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This post is part of a series called JavaScript Succinctly.
Number()
Working With Primitive String, Number and Boolean Values

The Boolean() constructor function can be used to create Boolean objects, as well as Boolean primitive values, that represent either a true or a false value.

In the following code, I detail the creation of Boolean values in JavaScript.

Sample: sample52.html

<!DOCTYPE html><html lang="en"><body><script>

	// Create a Boolean object using the new keyword and the Boolean() constructor.
	var myBoolean1 = new Boolean(false); // Using new keyword.
	console.log(typeof myBoolean1); // Logs 'object'.

	// Create a Boolean literal/primitive by directly using the number constructor without new.
	var myBoolean2 = Boolean(0); // Without new keyword.
	console.log(typeof myBoolean2); // Logs 'boolean'.

	// Create Boolean literal/primitive (constructor leveraged behind the scenes).
	var myBoolean3 = false;
	console.log(typeof myBoolean3); // Logs 'boolean'.
	console.log(myBoolean1, myBoolean2, myBoolean3); // Logs false false false.

</script></body></html>

Boolean() Parameters

The Boolean() constructor function takes one parameter to be converted to a Boolean value (i.e. true or false). Any valid JavaScript value that is not 0, -0, null, false, NaN, undefined, or an empty string ("") will be converted to true. In the following sample, we create two Boolean object values: One true and one false.

Sample: sample53.html

<!DOCTYPE html><html lang="en"><body><script>

	// Parameter passed to Boolean() = 0 = false, thus foo = false
	var foo = new Boolean(0)
	console.log(foo);

	// Parameter passed to Boolean() = Math = true, thus bar = true
	var bar = new Boolean(Math)
	console.log(bar);

</script></body></html>

When used with the new keyword, instances from the Boolean() constructor produce an actual complex object. You should avoid creating Boolean values using the Boolean() constructor (instead, use literal/primitive numbers) due to the potential problems associated with the typeof operator. The typeof operator reports Boolean objects as 'object', instead of the primitive label ('boolean') you might expect. Additionally, the literal/primitive value is faster to write.


Boolean() Properties and Methods

The Boolean() object has the following properties:

Properties (e.g., Boolean.prototype;):


Boolean Object Instance Properties and Methods

Boolean object instances have the following properties and methods (not including inherited properties and methods):

Instance Properties (e.g., var myBoolean = false; myBoolean.constructor;):

Instance Methods (e.g., var myNumber = false; myBoolean.toString();):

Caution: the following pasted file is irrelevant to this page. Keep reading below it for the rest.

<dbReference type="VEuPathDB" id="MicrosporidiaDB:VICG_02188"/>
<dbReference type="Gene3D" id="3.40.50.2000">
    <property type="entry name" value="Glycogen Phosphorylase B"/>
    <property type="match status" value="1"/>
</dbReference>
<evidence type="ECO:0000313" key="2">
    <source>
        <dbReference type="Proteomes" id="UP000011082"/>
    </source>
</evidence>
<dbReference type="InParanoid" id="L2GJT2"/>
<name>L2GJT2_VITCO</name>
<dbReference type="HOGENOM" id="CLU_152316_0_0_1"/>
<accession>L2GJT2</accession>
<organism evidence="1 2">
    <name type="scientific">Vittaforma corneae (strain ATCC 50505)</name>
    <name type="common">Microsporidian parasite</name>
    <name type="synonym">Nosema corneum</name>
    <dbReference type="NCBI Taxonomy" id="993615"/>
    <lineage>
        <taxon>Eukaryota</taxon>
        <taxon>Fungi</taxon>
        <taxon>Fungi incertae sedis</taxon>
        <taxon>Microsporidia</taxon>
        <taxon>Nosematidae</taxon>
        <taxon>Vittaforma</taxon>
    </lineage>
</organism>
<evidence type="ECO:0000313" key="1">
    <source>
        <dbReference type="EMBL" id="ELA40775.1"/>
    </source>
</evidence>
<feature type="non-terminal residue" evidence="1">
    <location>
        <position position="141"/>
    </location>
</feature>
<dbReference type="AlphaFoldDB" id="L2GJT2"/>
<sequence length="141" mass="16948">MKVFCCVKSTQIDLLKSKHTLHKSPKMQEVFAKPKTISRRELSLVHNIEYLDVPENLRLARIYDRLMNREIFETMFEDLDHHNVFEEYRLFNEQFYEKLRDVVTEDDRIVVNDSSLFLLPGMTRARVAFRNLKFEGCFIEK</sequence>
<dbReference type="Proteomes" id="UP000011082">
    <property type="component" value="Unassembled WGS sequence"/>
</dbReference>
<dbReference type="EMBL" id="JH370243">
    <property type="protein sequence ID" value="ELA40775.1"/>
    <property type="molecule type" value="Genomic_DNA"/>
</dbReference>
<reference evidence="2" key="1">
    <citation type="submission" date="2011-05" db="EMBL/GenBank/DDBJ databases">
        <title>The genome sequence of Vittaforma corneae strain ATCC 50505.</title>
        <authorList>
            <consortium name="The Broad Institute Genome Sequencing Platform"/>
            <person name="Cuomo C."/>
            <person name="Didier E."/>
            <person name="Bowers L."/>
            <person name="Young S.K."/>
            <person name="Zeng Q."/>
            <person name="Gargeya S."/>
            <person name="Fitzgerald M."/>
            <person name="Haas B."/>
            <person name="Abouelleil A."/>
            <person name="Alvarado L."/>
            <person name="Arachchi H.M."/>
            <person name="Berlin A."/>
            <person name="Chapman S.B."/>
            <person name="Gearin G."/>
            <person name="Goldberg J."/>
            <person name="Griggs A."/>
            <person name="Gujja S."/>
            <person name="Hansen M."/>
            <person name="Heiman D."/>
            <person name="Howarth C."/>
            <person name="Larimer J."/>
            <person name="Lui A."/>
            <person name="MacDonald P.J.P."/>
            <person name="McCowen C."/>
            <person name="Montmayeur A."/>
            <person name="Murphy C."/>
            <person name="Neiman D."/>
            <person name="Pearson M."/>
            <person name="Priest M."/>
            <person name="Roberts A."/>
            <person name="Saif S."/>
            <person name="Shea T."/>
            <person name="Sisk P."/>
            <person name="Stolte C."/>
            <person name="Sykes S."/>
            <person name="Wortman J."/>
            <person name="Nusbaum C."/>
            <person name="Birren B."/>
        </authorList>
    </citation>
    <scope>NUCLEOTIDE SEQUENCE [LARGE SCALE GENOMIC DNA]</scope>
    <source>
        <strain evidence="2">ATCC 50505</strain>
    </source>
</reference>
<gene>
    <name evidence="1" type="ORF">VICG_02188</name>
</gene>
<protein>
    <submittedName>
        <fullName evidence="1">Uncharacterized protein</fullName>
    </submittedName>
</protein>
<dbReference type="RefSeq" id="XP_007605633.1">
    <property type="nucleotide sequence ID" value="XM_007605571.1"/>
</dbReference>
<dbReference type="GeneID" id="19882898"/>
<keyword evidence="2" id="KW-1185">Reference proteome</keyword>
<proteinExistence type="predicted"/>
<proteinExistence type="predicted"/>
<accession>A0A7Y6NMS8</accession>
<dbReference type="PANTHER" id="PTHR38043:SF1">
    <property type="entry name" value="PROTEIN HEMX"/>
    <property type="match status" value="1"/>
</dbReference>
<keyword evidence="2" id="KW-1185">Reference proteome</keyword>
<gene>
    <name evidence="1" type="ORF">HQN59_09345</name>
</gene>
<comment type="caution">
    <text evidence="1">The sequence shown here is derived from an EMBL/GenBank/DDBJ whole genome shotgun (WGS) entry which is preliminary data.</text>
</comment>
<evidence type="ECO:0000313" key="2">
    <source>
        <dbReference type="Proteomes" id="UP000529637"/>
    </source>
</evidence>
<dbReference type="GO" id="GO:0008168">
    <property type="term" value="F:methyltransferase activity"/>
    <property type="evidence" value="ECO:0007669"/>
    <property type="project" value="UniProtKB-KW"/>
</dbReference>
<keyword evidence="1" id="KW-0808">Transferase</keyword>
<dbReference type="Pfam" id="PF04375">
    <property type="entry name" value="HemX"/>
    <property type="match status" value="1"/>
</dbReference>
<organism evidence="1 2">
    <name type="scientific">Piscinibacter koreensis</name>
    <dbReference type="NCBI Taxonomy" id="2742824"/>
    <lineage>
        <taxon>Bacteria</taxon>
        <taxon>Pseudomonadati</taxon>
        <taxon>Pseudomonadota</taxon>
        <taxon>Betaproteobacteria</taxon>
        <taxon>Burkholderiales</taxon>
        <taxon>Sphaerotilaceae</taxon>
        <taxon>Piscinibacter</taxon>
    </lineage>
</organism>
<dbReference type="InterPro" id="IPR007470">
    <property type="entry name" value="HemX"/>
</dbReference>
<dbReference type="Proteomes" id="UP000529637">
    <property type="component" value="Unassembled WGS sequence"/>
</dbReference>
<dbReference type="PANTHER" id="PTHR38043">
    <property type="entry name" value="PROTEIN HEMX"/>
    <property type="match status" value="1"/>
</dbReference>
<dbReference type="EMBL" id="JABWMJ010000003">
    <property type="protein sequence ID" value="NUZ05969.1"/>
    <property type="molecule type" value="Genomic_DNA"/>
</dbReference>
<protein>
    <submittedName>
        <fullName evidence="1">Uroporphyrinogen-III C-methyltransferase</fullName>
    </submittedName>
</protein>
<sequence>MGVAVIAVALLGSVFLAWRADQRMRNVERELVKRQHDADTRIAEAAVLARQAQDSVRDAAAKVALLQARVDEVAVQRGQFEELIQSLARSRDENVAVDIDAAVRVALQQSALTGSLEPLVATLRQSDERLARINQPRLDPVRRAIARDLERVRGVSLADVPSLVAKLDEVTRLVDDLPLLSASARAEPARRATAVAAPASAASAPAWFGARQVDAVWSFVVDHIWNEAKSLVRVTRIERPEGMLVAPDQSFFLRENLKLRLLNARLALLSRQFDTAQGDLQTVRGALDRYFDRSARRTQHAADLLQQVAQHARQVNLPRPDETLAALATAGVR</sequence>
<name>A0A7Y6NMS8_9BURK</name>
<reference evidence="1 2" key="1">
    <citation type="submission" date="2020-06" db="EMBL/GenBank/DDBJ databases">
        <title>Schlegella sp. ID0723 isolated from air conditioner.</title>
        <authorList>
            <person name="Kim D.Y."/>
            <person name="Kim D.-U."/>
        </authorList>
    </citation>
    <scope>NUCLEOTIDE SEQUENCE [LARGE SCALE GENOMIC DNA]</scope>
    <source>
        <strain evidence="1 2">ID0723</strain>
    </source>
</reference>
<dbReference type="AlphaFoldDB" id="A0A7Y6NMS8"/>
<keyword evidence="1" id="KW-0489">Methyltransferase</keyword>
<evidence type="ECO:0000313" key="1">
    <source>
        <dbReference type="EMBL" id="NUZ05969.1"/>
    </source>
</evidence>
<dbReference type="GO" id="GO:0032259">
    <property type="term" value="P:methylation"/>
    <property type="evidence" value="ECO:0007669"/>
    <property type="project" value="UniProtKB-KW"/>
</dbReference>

Non-Primitive False Boolean Objects Convert to True

A false Boolean object (as opposed to a primitive value) created from the Boolean() constructor is an object, and objects convert to true. Thus, when creating a false Boolean object via the Boolean() constructor, the value itself converts to true. In the following sample, I demonstrate how a false Boolean object is always "truthy.”

Sample: sample54.html

<!DOCTYPE html><html lang="en"><body><script>

	var falseValue = new Boolean(false);

	console.log(falseValue); // We have a false Boolean object, but objects are truthy.

	if (falseValue) { // Boolean objects, even false Boolean objects, are truthy.
		console.log('falseValue is truthy');
	}

</script></body></html>

If you need to convert a non-Boolean value into a Boolean, just use the Boolean() constructor without the new keyword and the value returned will be a primitive value instead of a Boolean object.


Certain Things Are False, Everything Else Is True

It has already been mentioned, but is worth mentioning again because it pertains to conversions: If a value is 0, -0, null, false, NaN, undefined, or an empty string(""), it is false. Any value in JavaScript except the aforementioned values will be converted to true if used in a Boolean context (i.e. if (true) {};).

Sample: sample55.html

<!DOCTYPE html><html lang="en"><body><script>

	// All of these return a false Boolean value.
	console.log(Boolean(0));
	console.log(Boolean(-0));
	console.log(Boolean(null));
	console.log(Boolean(false));
	console.log(Boolean(''));
	console.log(Boolean(undefined));
	console.log(Boolean(null));

	// All of these return a true Boolean value.
	console.log(Boolean(1789));
	console.log(Boolean('false')); // 'false' as a string is not false the Boolean value.
	console.log(Boolean(Math));
	console.log(Boolean(Array()));

</script></body></html>

Conclusion

It's critical that you understand which JavaScript values are reduced to false so you are aware that all other values are considered true.

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